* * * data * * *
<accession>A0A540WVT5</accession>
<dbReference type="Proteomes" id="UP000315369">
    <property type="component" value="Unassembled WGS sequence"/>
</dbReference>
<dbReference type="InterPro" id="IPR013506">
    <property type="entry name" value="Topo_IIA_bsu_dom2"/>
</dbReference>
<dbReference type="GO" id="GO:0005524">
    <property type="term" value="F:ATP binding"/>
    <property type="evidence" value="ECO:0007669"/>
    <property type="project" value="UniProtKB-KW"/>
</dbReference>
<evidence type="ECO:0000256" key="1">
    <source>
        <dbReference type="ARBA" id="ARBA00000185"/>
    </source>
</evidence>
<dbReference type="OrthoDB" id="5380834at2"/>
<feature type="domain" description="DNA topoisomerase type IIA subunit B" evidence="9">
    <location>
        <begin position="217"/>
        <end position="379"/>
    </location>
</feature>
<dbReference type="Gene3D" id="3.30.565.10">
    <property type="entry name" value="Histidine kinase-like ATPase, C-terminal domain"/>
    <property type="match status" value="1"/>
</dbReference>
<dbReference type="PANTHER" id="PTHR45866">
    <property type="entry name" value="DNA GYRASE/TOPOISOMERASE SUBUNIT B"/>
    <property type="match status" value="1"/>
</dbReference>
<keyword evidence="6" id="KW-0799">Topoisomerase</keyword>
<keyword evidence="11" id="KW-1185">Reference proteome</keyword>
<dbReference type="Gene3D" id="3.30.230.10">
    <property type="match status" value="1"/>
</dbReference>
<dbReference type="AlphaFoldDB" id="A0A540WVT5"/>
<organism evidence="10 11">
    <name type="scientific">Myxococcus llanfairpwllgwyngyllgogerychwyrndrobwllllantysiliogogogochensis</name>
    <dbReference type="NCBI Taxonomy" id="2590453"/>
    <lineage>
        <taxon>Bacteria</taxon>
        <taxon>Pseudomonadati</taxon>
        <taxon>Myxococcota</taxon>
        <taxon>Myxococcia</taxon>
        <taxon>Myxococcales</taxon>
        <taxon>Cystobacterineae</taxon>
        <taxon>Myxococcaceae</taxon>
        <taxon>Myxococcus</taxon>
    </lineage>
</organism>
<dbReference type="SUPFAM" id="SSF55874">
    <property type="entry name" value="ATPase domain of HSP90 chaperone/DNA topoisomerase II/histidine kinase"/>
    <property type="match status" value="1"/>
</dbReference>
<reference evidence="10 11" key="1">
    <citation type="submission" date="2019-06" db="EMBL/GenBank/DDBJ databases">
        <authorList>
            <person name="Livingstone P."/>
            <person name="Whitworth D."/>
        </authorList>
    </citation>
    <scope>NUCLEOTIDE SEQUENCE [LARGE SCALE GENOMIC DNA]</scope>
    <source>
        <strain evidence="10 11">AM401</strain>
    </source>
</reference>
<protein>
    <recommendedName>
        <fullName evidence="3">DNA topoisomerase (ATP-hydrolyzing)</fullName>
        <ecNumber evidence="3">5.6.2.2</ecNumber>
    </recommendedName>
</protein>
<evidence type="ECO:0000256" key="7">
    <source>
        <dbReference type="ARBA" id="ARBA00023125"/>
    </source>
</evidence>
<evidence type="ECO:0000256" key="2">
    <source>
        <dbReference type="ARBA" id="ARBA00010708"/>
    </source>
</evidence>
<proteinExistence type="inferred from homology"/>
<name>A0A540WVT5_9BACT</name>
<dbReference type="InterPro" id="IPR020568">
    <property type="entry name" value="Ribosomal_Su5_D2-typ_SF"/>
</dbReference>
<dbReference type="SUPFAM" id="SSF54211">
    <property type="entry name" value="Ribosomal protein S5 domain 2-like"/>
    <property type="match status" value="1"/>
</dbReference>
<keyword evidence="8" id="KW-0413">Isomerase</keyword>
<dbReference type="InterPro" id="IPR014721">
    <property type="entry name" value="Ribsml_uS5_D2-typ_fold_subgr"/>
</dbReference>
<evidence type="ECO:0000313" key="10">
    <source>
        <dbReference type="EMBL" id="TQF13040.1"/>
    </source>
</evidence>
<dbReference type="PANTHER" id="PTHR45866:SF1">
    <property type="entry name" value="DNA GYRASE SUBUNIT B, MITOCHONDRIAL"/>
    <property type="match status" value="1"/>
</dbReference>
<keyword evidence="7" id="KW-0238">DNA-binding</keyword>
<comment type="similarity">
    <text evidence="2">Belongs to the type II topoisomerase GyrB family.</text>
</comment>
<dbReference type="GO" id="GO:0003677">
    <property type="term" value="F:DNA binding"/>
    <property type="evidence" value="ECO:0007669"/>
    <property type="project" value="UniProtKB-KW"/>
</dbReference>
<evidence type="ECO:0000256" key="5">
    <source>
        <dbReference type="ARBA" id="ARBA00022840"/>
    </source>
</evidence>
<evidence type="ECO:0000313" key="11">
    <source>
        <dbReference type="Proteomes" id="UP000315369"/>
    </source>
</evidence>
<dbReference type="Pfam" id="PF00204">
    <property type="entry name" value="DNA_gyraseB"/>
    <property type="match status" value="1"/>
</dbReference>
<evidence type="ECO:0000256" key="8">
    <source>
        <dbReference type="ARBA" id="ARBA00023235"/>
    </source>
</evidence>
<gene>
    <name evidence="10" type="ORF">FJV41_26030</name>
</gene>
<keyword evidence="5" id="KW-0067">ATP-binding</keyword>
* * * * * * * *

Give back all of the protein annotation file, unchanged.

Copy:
<accession>A0A540WVT5</accession>
<dbReference type="Proteomes" id="UP000315369">
    <property type="component" value="Unassembled WGS sequence"/>
</dbReference>
<dbReference type="InterPro" id="IPR013506">
    <property type="entry name" value="Topo_IIA_bsu_dom2"/>
</dbReference>
<dbReference type="GO" id="GO:0005524">
    <property type="term" value="F:ATP binding"/>
    <property type="evidence" value="ECO:0007669"/>
    <property type="project" value="UniProtKB-KW"/>
</dbReference>
<evidence type="ECO:0000256" key="1">
    <source>
        <dbReference type="ARBA" id="ARBA00000185"/>
    </source>
</evidence>
<dbReference type="OrthoDB" id="5380834at2"/>
<feature type="domain" description="DNA topoisomerase type IIA subunit B" evidence="9">
    <location>
        <begin position="217"/>
        <end position="379"/>
    </location>
</feature>
<dbReference type="Gene3D" id="3.30.565.10">
    <property type="entry name" value="Histidine kinase-like ATPase, C-terminal domain"/>
    <property type="match status" value="1"/>
</dbReference>
<dbReference type="PANTHER" id="PTHR45866">
    <property type="entry name" value="DNA GYRASE/TOPOISOMERASE SUBUNIT B"/>
    <property type="match status" value="1"/>
</dbReference>
<keyword evidence="6" id="KW-0799">Topoisomerase</keyword>
<keyword evidence="11" id="KW-1185">Reference proteome</keyword>
<dbReference type="Gene3D" id="3.30.230.10">
    <property type="match status" value="1"/>
</dbReference>
<dbReference type="AlphaFoldDB" id="A0A540WVT5"/>
<organism evidence="10 11">
    <name type="scientific">Myxococcus llanfairpwllgwyngyllgogerychwyrndrobwllllantysiliogogogochensis</name>
    <dbReference type="NCBI Taxonomy" id="2590453"/>
    <lineage>
        <taxon>Bacteria</taxon>
        <taxon>Pseudomonadati</taxon>
        <taxon>Myxococcota</taxon>
        <taxon>Myxococcia</taxon>
        <taxon>Myxococcales</taxon>
        <taxon>Cystobacterineae</taxon>
        <taxon>Myxococcaceae</taxon>
        <taxon>Myxococcus</taxon>
    </lineage>
</organism>
<dbReference type="SUPFAM" id="SSF55874">
    <property type="entry name" value="ATPase domain of HSP90 chaperone/DNA topoisomerase II/histidine kinase"/>
    <property type="match status" value="1"/>
</dbReference>
<reference evidence="10 11" key="1">
    <citation type="submission" date="2019-06" db="EMBL/GenBank/DDBJ databases">
        <authorList>
            <person name="Livingstone P."/>
            <person name="Whitworth D."/>
        </authorList>
    </citation>
    <scope>NUCLEOTIDE SEQUENCE [LARGE SCALE GENOMIC DNA]</scope>
    <source>
        <strain evidence="10 11">AM401</strain>
    </source>
</reference>
<protein>
    <recommendedName>
        <fullName evidence="3">DNA topoisomerase (ATP-hydrolyzing)</fullName>
        <ecNumber evidence="3">5.6.2.2</ecNumber>
    </recommendedName>
</protein>
<evidence type="ECO:0000256" key="7">
    <source>
        <dbReference type="ARBA" id="ARBA00023125"/>
    </source>
</evidence>
<evidence type="ECO:0000256" key="2">
    <source>
        <dbReference type="ARBA" id="ARBA00010708"/>
    </source>
</evidence>
<proteinExistence type="inferred from homology"/>
<name>A0A540WVT5_9BACT</name>
<dbReference type="InterPro" id="IPR020568">
    <property type="entry name" value="Ribosomal_Su5_D2-typ_SF"/>
</dbReference>
<dbReference type="SUPFAM" id="SSF54211">
    <property type="entry name" value="Ribosomal protein S5 domain 2-like"/>
    <property type="match status" value="1"/>
</dbReference>
<keyword evidence="8" id="KW-0413">Isomerase</keyword>
<dbReference type="InterPro" id="IPR014721">
    <property type="entry name" value="Ribsml_uS5_D2-typ_fold_subgr"/>
</dbReference>
<evidence type="ECO:0000313" key="10">
    <source>
        <dbReference type="EMBL" id="TQF13040.1"/>
    </source>
</evidence>
<dbReference type="PANTHER" id="PTHR45866:SF1">
    <property type="entry name" value="DNA GYRASE SUBUNIT B, MITOCHONDRIAL"/>
    <property type="match status" value="1"/>
</dbReference>
<keyword evidence="7" id="KW-0238">DNA-binding</keyword>
<comment type="similarity">
    <text evidence="2">Belongs to the type II topoisomerase GyrB family.</text>
</comment>
<dbReference type="GO" id="GO:0003677">
    <property type="term" value="F:DNA binding"/>
    <property type="evidence" value="ECO:0007669"/>
    <property type="project" value="UniProtKB-KW"/>
</dbReference>
<evidence type="ECO:0000256" key="5">
    <source>
        <dbReference type="ARBA" id="ARBA00022840"/>
    </source>
</evidence>
<evidence type="ECO:0000313" key="11">
    <source>
        <dbReference type="Proteomes" id="UP000315369"/>
    </source>
</evidence>
<dbReference type="Pfam" id="PF00204">
    <property type="entry name" value="DNA_gyraseB"/>
    <property type="match status" value="1"/>
</dbReference>
<evidence type="ECO:0000256" key="8">
    <source>
        <dbReference type="ARBA" id="ARBA00023235"/>
    </source>
</evidence>
<gene>
    <name evidence="10" type="ORF">FJV41_26030</name>
</gene>
<keyword evidence="5" id="KW-0067">ATP-binding</keyword>